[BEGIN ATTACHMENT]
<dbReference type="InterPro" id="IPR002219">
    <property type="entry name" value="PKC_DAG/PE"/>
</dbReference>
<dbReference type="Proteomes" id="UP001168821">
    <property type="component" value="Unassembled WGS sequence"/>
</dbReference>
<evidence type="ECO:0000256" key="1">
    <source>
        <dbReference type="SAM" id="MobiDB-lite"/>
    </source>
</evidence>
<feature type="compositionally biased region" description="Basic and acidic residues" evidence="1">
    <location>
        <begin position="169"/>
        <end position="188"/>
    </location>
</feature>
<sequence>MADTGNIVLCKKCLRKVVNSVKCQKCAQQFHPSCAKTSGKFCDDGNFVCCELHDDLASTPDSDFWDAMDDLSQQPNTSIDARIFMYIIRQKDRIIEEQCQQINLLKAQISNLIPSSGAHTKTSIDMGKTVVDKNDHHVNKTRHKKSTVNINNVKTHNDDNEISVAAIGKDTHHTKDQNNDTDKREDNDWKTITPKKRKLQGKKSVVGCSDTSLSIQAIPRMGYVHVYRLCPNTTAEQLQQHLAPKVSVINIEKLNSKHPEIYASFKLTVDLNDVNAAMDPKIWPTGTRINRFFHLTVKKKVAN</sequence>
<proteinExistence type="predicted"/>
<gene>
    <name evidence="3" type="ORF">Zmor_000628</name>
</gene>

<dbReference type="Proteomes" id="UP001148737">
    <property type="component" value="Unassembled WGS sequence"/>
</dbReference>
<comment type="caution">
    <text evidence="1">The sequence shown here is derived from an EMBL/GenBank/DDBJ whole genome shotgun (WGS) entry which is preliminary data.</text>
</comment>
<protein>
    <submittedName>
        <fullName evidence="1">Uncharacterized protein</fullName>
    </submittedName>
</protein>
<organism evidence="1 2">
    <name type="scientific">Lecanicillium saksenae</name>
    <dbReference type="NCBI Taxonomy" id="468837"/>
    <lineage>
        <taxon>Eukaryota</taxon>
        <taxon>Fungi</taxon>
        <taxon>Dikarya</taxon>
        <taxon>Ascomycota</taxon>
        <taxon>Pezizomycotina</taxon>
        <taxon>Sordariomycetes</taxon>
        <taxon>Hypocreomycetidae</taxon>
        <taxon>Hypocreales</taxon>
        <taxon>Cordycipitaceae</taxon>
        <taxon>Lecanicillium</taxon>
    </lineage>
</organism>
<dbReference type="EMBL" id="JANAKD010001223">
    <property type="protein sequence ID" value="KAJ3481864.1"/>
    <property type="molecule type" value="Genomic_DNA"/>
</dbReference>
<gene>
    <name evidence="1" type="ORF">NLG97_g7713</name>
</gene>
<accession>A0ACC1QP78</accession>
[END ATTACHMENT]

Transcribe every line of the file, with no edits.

<dbReference type="InterPro" id="IPR002219">
    <property type="entry name" value="PKC_DAG/PE"/>
</dbReference>
<dbReference type="Proteomes" id="UP001168821">
    <property type="component" value="Unassembled WGS sequence"/>
</dbReference>
<evidence type="ECO:0000256" key="1">
    <source>
        <dbReference type="SAM" id="MobiDB-lite"/>
    </source>
</evidence>
<feature type="compositionally biased region" description="Basic and acidic residues" evidence="1">
    <location>
        <begin position="169"/>
        <end position="188"/>
    </location>
</feature>
<sequence>MADTGNIVLCKKCLRKVVNSVKCQKCAQQFHPSCAKTSGKFCDDGNFVCCELHDDLASTPDSDFWDAMDDLSQQPNTSIDARIFMYIIRQKDRIIEEQCQQINLLKAQISNLIPSSGAHTKTSIDMGKTVVDKNDHHVNKTRHKKSTVNINNVKTHNDDNEISVAAIGKDTHHTKDQNNDTDKREDNDWKTITPKKRKLQGKKSVVGCSDTSLSIQAIPRMGYVHVYRLCPNTTAEQLQQHLAPKVSVINIEKLNSKHPEIYASFKLTVDLNDVNAAMDPKIWPTGTRINRFFHLTVKKKVAN</sequence>
<proteinExistence type="predicted"/>
<gene>
    <name evidence="3" type="ORF">Zmor_000628</name>
</gene>

<dbReference type="Proteomes" id="UP001148737">
    <property type="component" value="Unassembled WGS sequence"/>
</dbReference>
<comment type="caution">
    <text evidence="1">The sequence shown here is derived from an EMBL/GenBank/DDBJ whole genome shotgun (WGS) entry which is preliminary data.</text>
</comment>
<protein>
    <submittedName>
        <fullName evidence="1">Uncharacterized protein</fullName>
    </submittedName>
</protein>
<organism evidence="1 2">
    <name type="scientific">Lecanicillium saksenae</name>
    <dbReference type="NCBI Taxonomy" id="468837"/>
    <lineage>
        <taxon>Eukaryota</taxon>
        <taxon>Fungi</taxon>
        <taxon>Dikarya</taxon>
        <taxon>Ascomycota</taxon>
        <taxon>Pezizomycotina</taxon>
        <taxon>Sordariomycetes</taxon>
        <taxon>Hypocreomycetidae</taxon>
        <taxon>Hypocreales</taxon>
        <taxon>Cordycipitaceae</taxon>
        <taxon>Lecanicillium</taxon>
    </lineage>
</organism>
<dbReference type="EMBL" id="JANAKD010001223">
    <property type="protein sequence ID" value="KAJ3481864.1"/>
    <property type="molecule type" value="Genomic_DNA"/>
</dbReference>
<gene>
    <name evidence="1" type="ORF">NLG97_g7713</name>
</gene>
<accession>A0ACC1QP78</accession>